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I'm running a PHP script via cron using Wget, with the following command:

wget -O - -q -t 1 http://www.example.com/cron/run

The script will take a maximum of 5-6 minutes to do its processing. Will WGet wait for it and give it all the time it needs, or will it time out?

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4 Answers 4

up vote 43 down vote accepted

According to the man page of wget, there are a couple of options related to timeouts -- and there is a default read timeout of 900s -- so I say that, yes, it could timeout.


Here are the options in question :

-T seconds
--timeout=seconds

Set the network timeout to seconds seconds. This is equivalent to specifying --dns-timeout, --connect-timeout, and --read-timeout, all at the same time.


And for those three options :

--dns-timeout=seconds

Set the DNS lookup timeout to seconds seconds.
DNS lookups that don't complete within the specified time will fail.
By default, there is no timeout on DNS lookups, other than that implemented by system libraries.

--connect-timeout=seconds

Set the connect timeout to seconds seconds.
TCP connections that take longer to establish will be aborted.
By default, there is no connect timeout, other than that implemented by system libraries.

--read-timeout=seconds

Set the read (and write) timeout to seconds seconds.
The "time" of this timeout refers to idle time: if, at any point in the download, no data is received for more than the specified number of seconds, reading fails and the download is restarted.
This option does not directly affect the duration of the entire download.


I suppose using something like

wget -O - -q -t 1 --timeout=600 http://www.example.com/cron/run

should make sure there is no timeout before longer than the duration of your script.

(Yeah, that's probably the most brutal solution possible ^^ )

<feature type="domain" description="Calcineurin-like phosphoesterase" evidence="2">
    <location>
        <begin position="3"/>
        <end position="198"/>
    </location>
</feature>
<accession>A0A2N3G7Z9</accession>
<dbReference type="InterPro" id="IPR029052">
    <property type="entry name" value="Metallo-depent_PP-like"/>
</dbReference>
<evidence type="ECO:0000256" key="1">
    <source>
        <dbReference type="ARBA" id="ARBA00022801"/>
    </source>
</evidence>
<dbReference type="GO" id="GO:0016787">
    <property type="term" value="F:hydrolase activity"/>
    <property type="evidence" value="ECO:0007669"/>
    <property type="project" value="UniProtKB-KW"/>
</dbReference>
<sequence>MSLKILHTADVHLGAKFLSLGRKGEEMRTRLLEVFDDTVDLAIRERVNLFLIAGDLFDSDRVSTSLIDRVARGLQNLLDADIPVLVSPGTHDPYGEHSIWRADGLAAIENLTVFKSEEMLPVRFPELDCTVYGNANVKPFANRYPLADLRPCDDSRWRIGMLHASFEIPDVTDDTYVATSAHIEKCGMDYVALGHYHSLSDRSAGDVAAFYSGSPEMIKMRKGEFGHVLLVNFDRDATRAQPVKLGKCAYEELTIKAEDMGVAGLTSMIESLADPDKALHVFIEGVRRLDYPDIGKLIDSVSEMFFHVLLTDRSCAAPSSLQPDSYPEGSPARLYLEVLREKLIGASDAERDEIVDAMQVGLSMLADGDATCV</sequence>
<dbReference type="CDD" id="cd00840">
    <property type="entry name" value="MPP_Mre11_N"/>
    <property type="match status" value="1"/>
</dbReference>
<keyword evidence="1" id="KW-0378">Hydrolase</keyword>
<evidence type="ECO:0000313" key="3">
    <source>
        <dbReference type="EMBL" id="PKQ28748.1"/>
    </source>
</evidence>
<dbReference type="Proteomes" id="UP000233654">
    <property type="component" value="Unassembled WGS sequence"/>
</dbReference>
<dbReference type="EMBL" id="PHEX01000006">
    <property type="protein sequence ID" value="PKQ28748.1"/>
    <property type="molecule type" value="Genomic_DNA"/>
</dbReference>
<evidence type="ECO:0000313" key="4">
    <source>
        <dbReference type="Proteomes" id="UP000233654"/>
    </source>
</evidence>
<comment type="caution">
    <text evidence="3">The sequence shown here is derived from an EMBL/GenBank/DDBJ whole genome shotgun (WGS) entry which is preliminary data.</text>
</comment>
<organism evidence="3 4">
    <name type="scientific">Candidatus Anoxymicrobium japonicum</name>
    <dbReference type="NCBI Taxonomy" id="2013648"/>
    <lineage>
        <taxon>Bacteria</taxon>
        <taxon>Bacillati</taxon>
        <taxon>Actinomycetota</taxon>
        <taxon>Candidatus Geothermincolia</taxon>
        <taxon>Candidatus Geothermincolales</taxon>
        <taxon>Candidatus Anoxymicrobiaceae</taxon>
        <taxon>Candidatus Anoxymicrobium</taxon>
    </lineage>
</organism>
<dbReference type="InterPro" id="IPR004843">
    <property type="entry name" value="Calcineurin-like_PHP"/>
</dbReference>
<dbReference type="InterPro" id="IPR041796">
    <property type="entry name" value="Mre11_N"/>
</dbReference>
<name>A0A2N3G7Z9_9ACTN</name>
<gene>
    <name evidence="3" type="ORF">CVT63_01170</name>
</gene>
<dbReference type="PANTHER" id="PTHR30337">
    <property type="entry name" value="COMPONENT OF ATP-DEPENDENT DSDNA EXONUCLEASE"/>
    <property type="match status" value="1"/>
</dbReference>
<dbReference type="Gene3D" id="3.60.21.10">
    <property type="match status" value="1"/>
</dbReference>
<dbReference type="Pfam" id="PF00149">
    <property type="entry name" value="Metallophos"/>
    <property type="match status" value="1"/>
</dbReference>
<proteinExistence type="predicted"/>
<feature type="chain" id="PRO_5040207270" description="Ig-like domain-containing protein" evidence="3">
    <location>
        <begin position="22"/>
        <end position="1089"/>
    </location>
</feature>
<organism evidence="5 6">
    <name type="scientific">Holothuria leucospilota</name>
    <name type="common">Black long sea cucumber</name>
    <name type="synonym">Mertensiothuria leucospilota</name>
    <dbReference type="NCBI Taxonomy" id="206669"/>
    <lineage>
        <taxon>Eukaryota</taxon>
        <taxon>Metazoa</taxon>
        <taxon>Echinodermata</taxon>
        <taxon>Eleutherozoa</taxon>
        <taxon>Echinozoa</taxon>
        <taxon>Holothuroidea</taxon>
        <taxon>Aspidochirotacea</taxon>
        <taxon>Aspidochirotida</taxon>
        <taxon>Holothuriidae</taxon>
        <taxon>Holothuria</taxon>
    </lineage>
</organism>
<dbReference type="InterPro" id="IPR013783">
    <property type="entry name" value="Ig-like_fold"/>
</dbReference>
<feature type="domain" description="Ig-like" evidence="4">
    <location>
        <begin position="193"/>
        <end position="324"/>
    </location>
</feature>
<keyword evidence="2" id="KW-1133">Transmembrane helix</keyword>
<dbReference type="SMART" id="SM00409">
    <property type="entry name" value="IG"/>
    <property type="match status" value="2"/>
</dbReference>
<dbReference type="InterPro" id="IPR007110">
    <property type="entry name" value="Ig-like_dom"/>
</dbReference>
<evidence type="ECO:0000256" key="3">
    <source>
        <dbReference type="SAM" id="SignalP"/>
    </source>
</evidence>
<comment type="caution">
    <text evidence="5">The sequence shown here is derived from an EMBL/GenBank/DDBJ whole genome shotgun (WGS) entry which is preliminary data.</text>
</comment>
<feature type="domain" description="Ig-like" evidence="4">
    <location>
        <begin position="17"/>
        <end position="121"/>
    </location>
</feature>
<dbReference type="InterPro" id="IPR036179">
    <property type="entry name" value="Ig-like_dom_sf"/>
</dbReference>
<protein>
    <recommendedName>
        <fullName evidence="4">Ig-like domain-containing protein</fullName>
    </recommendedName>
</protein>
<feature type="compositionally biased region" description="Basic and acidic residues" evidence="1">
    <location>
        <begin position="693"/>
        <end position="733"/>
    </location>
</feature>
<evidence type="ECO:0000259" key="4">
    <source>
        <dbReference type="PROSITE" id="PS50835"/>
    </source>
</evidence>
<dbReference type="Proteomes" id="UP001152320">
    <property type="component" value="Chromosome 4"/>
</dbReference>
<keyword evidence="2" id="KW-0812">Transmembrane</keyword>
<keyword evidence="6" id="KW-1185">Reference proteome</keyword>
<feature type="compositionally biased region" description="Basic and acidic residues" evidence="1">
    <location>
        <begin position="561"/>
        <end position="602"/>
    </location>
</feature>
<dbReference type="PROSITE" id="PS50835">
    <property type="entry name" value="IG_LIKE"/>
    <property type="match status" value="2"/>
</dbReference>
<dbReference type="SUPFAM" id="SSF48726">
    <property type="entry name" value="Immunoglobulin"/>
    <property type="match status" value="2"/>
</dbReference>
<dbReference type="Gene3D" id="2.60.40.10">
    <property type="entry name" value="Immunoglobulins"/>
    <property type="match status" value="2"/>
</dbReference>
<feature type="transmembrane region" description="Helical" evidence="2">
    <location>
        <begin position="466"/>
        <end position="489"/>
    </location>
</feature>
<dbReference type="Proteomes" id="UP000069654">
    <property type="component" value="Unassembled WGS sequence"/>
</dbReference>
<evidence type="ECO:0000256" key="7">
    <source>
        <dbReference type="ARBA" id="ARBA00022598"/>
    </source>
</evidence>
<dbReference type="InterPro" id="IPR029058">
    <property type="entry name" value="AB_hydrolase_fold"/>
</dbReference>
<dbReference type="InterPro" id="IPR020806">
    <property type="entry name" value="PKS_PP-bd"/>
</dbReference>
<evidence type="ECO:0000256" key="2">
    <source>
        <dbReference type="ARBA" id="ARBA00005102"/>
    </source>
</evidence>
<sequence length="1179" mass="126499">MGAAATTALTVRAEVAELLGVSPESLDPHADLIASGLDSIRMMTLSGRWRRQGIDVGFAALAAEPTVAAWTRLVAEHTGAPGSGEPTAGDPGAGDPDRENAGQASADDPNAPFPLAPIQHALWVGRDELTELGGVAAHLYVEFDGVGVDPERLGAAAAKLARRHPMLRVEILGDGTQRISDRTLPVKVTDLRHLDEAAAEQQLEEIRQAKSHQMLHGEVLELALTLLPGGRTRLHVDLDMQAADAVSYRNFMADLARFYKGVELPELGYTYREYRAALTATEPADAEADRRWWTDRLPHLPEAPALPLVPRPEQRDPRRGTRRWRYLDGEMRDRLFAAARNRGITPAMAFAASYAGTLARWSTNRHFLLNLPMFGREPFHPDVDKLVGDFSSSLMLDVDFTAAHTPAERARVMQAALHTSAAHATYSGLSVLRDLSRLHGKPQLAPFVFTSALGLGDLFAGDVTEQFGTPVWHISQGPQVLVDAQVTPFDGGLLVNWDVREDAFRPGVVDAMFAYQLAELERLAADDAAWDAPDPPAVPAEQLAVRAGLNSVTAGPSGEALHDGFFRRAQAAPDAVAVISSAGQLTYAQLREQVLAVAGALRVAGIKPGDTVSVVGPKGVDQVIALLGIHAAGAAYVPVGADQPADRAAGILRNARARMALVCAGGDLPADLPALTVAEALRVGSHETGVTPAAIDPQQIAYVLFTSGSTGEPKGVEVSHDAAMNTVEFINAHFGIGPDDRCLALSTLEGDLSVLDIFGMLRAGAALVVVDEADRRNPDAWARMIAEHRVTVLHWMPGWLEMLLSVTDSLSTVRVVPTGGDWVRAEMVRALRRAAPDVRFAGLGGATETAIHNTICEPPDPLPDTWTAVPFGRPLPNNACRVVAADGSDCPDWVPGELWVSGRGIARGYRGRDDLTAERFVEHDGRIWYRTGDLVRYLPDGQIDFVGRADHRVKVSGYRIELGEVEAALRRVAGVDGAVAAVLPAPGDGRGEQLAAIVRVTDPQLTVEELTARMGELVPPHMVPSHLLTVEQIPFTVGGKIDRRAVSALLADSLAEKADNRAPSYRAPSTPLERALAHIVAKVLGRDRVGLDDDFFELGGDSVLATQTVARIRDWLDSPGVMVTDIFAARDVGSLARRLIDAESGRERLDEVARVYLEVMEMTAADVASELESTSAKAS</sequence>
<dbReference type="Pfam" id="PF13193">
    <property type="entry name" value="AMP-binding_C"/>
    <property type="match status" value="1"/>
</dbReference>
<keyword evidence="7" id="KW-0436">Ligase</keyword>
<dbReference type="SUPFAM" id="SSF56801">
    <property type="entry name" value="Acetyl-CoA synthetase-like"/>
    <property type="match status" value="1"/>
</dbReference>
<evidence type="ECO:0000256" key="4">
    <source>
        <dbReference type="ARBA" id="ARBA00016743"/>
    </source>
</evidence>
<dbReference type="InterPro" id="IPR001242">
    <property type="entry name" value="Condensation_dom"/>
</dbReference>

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if i set -t 0 will it wait indefinitely? –  Click Upvote Feb 18 '10 at 19:30
1  
The -t option seems to be an alias of --tries, which Set number of retries to number. ;;; It doesn't seem to relate to any kind of timeout, but to the number of times wget will re-try to download if there is an error -- and you probably don't want a timeout be considered as an error, and the script being re-called. –  Pascal MARTIN Feb 18 '10 at 19:33
    
cheers ..................:) –  Click Upvote Feb 18 '10 at 19:40
10  
--timeout=0 will disable timeout –  MiniScalope Nov 26 '10 at 20:09

The default timeout is 900 second. You can specify different timeout.

-T seconds
--timeout=seconds

The default is to retry 20 times. You can specify different tries.

-t number
--tries=number

link: wget man document

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Since in your question you said it's a PHP script, maybe the best solution could be to simply add in your script:

ignore_user_abort(TRUE);

In this way even if wget terminates, the PHP script goes on being processed at least until it does not exceeds max_execution_time limit (ini directive: 30 seconds by default).

As per wget anyay you should not change its timeout, according to the UNIX manual the default wget timeout is 900 seconds (15 minutes), whis is much larger that the 5-6 minutes you need.

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Prior to version 1.14, wget timeout arguments were not adhered to if downloading over https due to a bug.

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